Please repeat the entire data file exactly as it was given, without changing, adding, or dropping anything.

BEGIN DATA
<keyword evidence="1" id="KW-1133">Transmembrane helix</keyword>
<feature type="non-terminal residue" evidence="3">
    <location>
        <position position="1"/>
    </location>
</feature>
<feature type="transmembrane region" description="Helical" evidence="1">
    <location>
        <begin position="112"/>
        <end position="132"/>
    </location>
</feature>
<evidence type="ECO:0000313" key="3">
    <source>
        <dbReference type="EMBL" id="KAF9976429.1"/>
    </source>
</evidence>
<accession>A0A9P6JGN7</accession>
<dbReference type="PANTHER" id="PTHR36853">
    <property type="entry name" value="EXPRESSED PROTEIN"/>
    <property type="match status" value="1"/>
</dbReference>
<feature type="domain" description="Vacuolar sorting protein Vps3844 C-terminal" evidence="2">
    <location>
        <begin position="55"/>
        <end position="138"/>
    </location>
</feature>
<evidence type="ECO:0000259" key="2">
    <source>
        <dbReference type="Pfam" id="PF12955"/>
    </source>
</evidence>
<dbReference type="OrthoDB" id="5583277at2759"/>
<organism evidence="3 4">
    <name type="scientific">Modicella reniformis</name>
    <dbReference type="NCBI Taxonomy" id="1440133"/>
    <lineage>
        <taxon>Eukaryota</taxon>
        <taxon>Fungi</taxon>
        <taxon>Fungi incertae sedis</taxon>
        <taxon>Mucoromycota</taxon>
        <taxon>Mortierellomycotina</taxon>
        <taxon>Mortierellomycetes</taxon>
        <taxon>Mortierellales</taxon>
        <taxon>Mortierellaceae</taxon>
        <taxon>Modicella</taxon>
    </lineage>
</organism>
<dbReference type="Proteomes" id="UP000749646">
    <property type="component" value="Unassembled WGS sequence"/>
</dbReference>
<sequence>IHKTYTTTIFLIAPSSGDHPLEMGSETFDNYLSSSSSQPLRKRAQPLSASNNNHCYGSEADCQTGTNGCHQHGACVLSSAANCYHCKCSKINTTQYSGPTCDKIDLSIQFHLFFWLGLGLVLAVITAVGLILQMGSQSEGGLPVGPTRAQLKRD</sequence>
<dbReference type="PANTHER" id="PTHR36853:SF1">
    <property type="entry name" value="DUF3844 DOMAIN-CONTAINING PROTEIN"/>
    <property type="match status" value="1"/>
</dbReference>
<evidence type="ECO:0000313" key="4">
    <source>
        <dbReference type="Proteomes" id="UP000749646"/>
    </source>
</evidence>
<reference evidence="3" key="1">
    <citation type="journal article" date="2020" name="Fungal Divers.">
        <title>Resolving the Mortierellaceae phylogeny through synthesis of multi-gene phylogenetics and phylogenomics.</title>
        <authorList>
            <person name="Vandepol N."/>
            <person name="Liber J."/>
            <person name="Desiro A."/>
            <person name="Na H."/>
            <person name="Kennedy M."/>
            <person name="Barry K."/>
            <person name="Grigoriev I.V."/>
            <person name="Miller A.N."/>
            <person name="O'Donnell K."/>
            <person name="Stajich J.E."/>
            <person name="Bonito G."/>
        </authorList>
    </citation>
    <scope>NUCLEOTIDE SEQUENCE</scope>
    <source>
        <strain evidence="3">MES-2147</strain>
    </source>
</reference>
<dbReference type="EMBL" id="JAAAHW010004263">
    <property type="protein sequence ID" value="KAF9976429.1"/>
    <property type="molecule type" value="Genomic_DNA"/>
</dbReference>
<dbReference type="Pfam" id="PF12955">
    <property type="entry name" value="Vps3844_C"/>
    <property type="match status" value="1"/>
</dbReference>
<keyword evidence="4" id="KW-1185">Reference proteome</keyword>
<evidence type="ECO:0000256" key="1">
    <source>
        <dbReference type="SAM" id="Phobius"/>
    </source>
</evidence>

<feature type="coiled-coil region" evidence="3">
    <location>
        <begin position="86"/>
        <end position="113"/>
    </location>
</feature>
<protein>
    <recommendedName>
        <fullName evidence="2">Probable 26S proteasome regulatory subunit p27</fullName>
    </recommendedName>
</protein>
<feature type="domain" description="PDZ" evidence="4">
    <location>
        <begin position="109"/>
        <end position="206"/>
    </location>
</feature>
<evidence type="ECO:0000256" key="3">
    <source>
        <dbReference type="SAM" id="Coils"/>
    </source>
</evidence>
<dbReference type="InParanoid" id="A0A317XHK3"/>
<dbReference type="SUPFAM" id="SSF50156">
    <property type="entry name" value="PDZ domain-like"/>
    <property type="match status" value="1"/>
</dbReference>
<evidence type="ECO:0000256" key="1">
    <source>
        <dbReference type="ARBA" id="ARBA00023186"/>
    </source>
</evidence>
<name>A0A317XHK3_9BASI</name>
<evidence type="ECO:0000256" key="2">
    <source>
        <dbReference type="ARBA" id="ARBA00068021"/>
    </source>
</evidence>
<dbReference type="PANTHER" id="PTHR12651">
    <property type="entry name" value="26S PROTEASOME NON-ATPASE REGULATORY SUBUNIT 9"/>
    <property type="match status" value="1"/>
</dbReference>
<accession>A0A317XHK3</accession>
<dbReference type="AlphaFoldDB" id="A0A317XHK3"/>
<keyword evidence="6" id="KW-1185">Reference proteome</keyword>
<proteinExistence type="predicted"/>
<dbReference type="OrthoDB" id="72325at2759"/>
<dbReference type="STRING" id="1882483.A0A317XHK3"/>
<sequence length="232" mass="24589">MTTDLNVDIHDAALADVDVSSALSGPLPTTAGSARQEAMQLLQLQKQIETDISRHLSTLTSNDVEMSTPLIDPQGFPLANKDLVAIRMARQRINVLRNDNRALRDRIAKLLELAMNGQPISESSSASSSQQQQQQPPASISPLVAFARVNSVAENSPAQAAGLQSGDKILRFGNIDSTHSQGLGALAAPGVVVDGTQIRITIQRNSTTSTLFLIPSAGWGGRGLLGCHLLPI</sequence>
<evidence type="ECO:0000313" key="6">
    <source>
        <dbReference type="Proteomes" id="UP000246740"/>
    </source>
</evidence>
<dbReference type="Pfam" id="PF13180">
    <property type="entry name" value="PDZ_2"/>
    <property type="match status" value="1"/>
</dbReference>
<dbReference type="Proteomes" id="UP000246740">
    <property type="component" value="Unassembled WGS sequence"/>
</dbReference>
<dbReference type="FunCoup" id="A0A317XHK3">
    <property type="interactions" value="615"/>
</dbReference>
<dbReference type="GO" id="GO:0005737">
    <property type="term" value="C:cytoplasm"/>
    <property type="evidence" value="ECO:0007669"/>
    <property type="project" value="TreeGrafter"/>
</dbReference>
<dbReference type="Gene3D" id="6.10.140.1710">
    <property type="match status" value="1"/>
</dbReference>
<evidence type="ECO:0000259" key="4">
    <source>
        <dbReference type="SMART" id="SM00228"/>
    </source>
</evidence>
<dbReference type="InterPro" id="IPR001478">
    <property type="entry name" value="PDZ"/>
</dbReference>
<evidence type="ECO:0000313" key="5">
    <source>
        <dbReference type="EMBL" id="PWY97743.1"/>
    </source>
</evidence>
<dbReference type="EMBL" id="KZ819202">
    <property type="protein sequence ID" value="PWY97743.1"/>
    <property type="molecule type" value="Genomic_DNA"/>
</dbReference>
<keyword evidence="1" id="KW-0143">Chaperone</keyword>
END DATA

<keyword evidence="1" id="KW-1133">Transmembrane helix</keyword>
<feature type="non-terminal residue" evidence="3">
    <location>
        <position position="1"/>
    </location>
</feature>
<feature type="transmembrane region" description="Helical" evidence="1">
    <location>
        <begin position="112"/>
        <end position="132"/>
    </location>
</feature>
<evidence type="ECO:0000313" key="3">
    <source>
        <dbReference type="EMBL" id="KAF9976429.1"/>
    </source>
</evidence>
<accession>A0A9P6JGN7</accession>
<dbReference type="PANTHER" id="PTHR36853">
    <property type="entry name" value="EXPRESSED PROTEIN"/>
    <property type="match status" value="1"/>
</dbReference>
<feature type="domain" description="Vacuolar sorting protein Vps3844 C-terminal" evidence="2">
    <location>
        <begin position="55"/>
        <end position="138"/>
    </location>
</feature>
<evidence type="ECO:0000259" key="2">
    <source>
        <dbReference type="Pfam" id="PF12955"/>
    </source>
</evidence>
<dbReference type="OrthoDB" id="5583277at2759"/>
<organism evidence="3 4">
    <name type="scientific">Modicella reniformis</name>
    <dbReference type="NCBI Taxonomy" id="1440133"/>
    <lineage>
        <taxon>Eukaryota</taxon>
        <taxon>Fungi</taxon>
        <taxon>Fungi incertae sedis</taxon>
        <taxon>Mucoromycota</taxon>
        <taxon>Mortierellomycotina</taxon>
        <taxon>Mortierellomycetes</taxon>
        <taxon>Mortierellales</taxon>
        <taxon>Mortierellaceae</taxon>
        <taxon>Modicella</taxon>
    </lineage>
</organism>
<dbReference type="Proteomes" id="UP000749646">
    <property type="component" value="Unassembled WGS sequence"/>
</dbReference>
<sequence>IHKTYTTTIFLIAPSSGDHPLEMGSETFDNYLSSSSSQPLRKRAQPLSASNNNHCYGSEADCQTGTNGCHQHGACVLSSAANCYHCKCSKINTTQYSGPTCDKIDLSIQFHLFFWLGLGLVLAVITAVGLILQMGSQSEGGLPVGPTRAQLKRD</sequence>
<dbReference type="PANTHER" id="PTHR36853:SF1">
    <property type="entry name" value="DUF3844 DOMAIN-CONTAINING PROTEIN"/>
    <property type="match status" value="1"/>
</dbReference>
<evidence type="ECO:0000313" key="4">
    <source>
        <dbReference type="Proteomes" id="UP000749646"/>
    </source>
</evidence>
<reference evidence="3" key="1">
    <citation type="journal article" date="2020" name="Fungal Divers.">
        <title>Resolving the Mortierellaceae phylogeny through synthesis of multi-gene phylogenetics and phylogenomics.</title>
        <authorList>
            <person name="Vandepol N."/>
            <person name="Liber J."/>
            <person name="Desiro A."/>
            <person name="Na H."/>
            <person name="Kennedy M."/>
            <person name="Barry K."/>
            <person name="Grigoriev I.V."/>
            <person name="Miller A.N."/>
            <person name="O'Donnell K."/>
            <person name="Stajich J.E."/>
            <person name="Bonito G."/>
        </authorList>
    </citation>
    <scope>NUCLEOTIDE SEQUENCE</scope>
    <source>
        <strain evidence="3">MES-2147</strain>
    </source>
</reference>
<dbReference type="EMBL" id="JAAAHW010004263">
    <property type="protein sequence ID" value="KAF9976429.1"/>
    <property type="molecule type" value="Genomic_DNA"/>
</dbReference>
<dbReference type="Pfam" id="PF12955">
    <property type="entry name" value="Vps3844_C"/>
    <property type="match status" value="1"/>
</dbReference>
<keyword evidence="4" id="KW-1185">Reference proteome</keyword>
<evidence type="ECO:0000256" key="1">
    <source>
        <dbReference type="SAM" id="Phobius"/>
    </source>
</evidence>

<feature type="coiled-coil region" evidence="3">
    <location>
        <begin position="86"/>
        <end position="113"/>
    </location>
</feature>
<protein>
    <recommendedName>
        <fullName evidence="2">Probable 26S proteasome regulatory subunit p27</fullName>
    </recommendedName>
</protein>
<feature type="domain" description="PDZ" evidence="4">
    <location>
        <begin position="109"/>
        <end position="206"/>
    </location>
</feature>
<evidence type="ECO:0000256" key="3">
    <source>
        <dbReference type="SAM" id="Coils"/>
    </source>
</evidence>
<dbReference type="InParanoid" id="A0A317XHK3"/>
<dbReference type="SUPFAM" id="SSF50156">
    <property type="entry name" value="PDZ domain-like"/>
    <property type="match status" value="1"/>
</dbReference>
<evidence type="ECO:0000256" key="1">
    <source>
        <dbReference type="ARBA" id="ARBA00023186"/>
    </source>
</evidence>
<name>A0A317XHK3_9BASI</name>
<evidence type="ECO:0000256" key="2">
    <source>
        <dbReference type="ARBA" id="ARBA00068021"/>
    </source>
</evidence>
<dbReference type="PANTHER" id="PTHR12651">
    <property type="entry name" value="26S PROTEASOME NON-ATPASE REGULATORY SUBUNIT 9"/>
    <property type="match status" value="1"/>
</dbReference>
<accession>A0A317XHK3</accession>
<dbReference type="AlphaFoldDB" id="A0A317XHK3"/>
<keyword evidence="6" id="KW-1185">Reference proteome</keyword>
<proteinExistence type="predicted"/>
<dbReference type="OrthoDB" id="72325at2759"/>
<dbReference type="STRING" id="1882483.A0A317XHK3"/>
<sequence length="232" mass="24589">MTTDLNVDIHDAALADVDVSSALSGPLPTTAGSARQEAMQLLQLQKQIETDISRHLSTLTSNDVEMSTPLIDPQGFPLANKDLVAIRMARQRINVLRNDNRALRDRIAKLLELAMNGQPISESSSASSSQQQQQQPPASISPLVAFARVNSVAENSPAQAAGLQSGDKILRFGNIDSTHSQGLGALAAPGVVVDGTQIRITIQRNSTTSTLFLIPSAGWGGRGLLGCHLLPI</sequence>
<evidence type="ECO:0000313" key="6">
    <source>
        <dbReference type="Proteomes" id="UP000246740"/>
    </source>
</evidence>
<dbReference type="Pfam" id="PF13180">
    <property type="entry name" value="PDZ_2"/>
    <property type="match status" value="1"/>
</dbReference>
<dbReference type="Proteomes" id="UP000246740">
    <property type="component" value="Unassembled WGS sequence"/>
</dbReference>
<dbReference type="FunCoup" id="A0A317XHK3">
    <property type="interactions" value="615"/>
</dbReference>
<dbReference type="GO" id="GO:0005737">
    <property type="term" value="C:cytoplasm"/>
    <property type="evidence" value="ECO:0007669"/>
    <property type="project" value="TreeGrafter"/>
</dbReference>
<dbReference type="Gene3D" id="6.10.140.1710">
    <property type="match status" value="1"/>
</dbReference>
<evidence type="ECO:0000259" key="4">
    <source>
        <dbReference type="SMART" id="SM00228"/>
    </source>
</evidence>
<dbReference type="InterPro" id="IPR001478">
    <property type="entry name" value="PDZ"/>
</dbReference>
<evidence type="ECO:0000313" key="5">
    <source>
        <dbReference type="EMBL" id="PWY97743.1"/>
    </source>
</evidence>
<dbReference type="EMBL" id="KZ819202">
    <property type="protein sequence ID" value="PWY97743.1"/>
    <property type="molecule type" value="Genomic_DNA"/>
</dbReference>
<keyword evidence="1" id="KW-0143">Chaperone</keyword>